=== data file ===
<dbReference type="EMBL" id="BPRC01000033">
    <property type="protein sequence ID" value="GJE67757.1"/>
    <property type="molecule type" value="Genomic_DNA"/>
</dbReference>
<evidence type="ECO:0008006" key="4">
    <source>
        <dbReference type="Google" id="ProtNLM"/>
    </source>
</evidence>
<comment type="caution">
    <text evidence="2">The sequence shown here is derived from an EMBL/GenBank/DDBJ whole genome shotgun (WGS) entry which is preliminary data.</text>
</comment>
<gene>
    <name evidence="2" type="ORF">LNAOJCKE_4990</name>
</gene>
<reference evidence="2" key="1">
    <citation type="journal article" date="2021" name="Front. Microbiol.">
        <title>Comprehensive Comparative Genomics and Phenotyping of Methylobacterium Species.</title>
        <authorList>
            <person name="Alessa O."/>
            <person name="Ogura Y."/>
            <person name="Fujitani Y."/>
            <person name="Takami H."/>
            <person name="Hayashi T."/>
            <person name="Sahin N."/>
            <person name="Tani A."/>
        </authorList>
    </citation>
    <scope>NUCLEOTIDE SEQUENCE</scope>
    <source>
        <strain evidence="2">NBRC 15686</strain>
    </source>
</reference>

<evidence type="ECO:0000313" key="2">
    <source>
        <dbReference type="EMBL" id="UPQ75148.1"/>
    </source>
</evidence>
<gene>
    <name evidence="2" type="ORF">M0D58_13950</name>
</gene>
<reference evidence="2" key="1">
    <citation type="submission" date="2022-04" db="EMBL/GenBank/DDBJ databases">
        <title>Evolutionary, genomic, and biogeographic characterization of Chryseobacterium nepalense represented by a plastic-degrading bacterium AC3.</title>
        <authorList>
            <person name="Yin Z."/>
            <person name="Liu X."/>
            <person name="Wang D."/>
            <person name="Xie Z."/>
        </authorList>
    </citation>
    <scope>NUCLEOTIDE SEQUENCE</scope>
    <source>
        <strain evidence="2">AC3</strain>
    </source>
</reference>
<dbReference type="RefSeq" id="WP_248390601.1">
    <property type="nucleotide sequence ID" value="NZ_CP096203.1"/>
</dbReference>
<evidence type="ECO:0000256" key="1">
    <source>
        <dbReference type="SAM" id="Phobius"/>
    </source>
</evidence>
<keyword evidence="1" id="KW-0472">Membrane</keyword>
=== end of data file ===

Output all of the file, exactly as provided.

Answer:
<dbReference type="EMBL" id="BPRC01000033">
    <property type="protein sequence ID" value="GJE67757.1"/>
    <property type="molecule type" value="Genomic_DNA"/>
</dbReference>
<evidence type="ECO:0008006" key="4">
    <source>
        <dbReference type="Google" id="ProtNLM"/>
    </source>
</evidence>
<comment type="caution">
    <text evidence="2">The sequence shown here is derived from an EMBL/GenBank/DDBJ whole genome shotgun (WGS) entry which is preliminary data.</text>
</comment>
<gene>
    <name evidence="2" type="ORF">LNAOJCKE_4990</name>
</gene>
<reference evidence="2" key="1">
    <citation type="journal article" date="2021" name="Front. Microbiol.">
        <title>Comprehensive Comparative Genomics and Phenotyping of Methylobacterium Species.</title>
        <authorList>
            <person name="Alessa O."/>
            <person name="Ogura Y."/>
            <person name="Fujitani Y."/>
            <person name="Takami H."/>
            <person name="Hayashi T."/>
            <person name="Sahin N."/>
            <person name="Tani A."/>
        </authorList>
    </citation>
    <scope>NUCLEOTIDE SEQUENCE</scope>
    <source>
        <strain evidence="2">NBRC 15686</strain>
    </source>
</reference>

<evidence type="ECO:0000313" key="2">
    <source>
        <dbReference type="EMBL" id="UPQ75148.1"/>
    </source>
</evidence>
<gene>
    <name evidence="2" type="ORF">M0D58_13950</name>
</gene>
<reference evidence="2" key="1">
    <citation type="submission" date="2022-04" db="EMBL/GenBank/DDBJ databases">
        <title>Evolutionary, genomic, and biogeographic characterization of Chryseobacterium nepalense represented by a plastic-degrading bacterium AC3.</title>
        <authorList>
            <person name="Yin Z."/>
            <person name="Liu X."/>
            <person name="Wang D."/>
            <person name="Xie Z."/>
        </authorList>
    </citation>
    <scope>NUCLEOTIDE SEQUENCE</scope>
    <source>
        <strain evidence="2">AC3</strain>
    </source>
</reference>
<dbReference type="RefSeq" id="WP_248390601.1">
    <property type="nucleotide sequence ID" value="NZ_CP096203.1"/>
</dbReference>
<evidence type="ECO:0000256" key="1">
    <source>
        <dbReference type="SAM" id="Phobius"/>
    </source>
</evidence>
<keyword evidence="1" id="KW-0472">Membrane</keyword>